When it comes to health care decisions for elderly Florida residents, many are unprepared. It can be intimidating to think about, but along with making a will when estate planning, there needs to be a plan for who will make decisions that honor your wishes when it comes to your medical care.

Florida residents can take their lead from physicians. A 2003 survey of 745 doctors found that 64 percent of participants had an advanced directive, a document that outlines their wishes when it comes their medical care when they can't make those decisions on their own. Sadly, only 20 percent of the public has taken these same measures.

And surprisingly, even with better medicine and treatment available as compared to years ago, many physicians choose to forego treatment when faced with a terminal condition. But more regular patients are dying away from home than in years past, one doctor contends. He argues that doctors are hesitant to tell patients what they would do when faced with a no-win situation, and many choose treatment that could keep them alive for a few more, albeit painful, months or years.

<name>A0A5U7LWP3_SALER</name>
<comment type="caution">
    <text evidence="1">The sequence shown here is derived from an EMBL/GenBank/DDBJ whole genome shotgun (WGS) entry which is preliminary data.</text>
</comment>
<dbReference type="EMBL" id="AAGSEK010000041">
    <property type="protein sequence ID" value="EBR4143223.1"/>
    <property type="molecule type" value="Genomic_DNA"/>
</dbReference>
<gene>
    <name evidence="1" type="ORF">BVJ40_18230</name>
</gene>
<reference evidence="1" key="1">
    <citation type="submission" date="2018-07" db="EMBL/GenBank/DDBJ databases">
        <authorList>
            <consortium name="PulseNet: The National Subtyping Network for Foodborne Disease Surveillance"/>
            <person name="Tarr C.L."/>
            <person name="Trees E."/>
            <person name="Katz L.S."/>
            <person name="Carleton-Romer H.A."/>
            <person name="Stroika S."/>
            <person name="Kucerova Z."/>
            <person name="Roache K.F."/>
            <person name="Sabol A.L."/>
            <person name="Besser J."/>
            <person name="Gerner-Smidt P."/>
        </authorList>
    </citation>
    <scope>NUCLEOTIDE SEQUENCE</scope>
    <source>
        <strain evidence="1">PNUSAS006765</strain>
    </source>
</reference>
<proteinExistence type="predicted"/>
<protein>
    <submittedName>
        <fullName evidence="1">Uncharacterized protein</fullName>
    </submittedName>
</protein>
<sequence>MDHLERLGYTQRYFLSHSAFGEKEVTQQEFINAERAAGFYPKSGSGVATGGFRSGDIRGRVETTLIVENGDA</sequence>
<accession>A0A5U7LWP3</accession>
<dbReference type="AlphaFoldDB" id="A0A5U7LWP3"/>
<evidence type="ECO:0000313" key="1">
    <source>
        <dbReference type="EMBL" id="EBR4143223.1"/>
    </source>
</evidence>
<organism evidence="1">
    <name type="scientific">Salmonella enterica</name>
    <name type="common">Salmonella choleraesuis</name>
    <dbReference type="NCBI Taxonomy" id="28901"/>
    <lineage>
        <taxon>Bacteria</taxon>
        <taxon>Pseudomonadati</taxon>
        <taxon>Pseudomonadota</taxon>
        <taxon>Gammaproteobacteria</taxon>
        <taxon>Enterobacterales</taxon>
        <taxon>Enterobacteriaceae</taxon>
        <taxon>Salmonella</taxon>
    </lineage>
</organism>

The doctor argues that hospitals are not the place for one to live out the rest of his or her life comfortably.

But what's most important is that an advanced directive gives a person control over the decisions that are made about their care. It is okay to choose life-extending treatment, if that is what the patient wants. But it's important to realize that estate planning decisions about what happens when one is still alive are just as important as decisions about what happens after one dies.

Source: Wall Street Journal, "Why Doctors Die Differently," Ken Murray, Feb. 25, 2012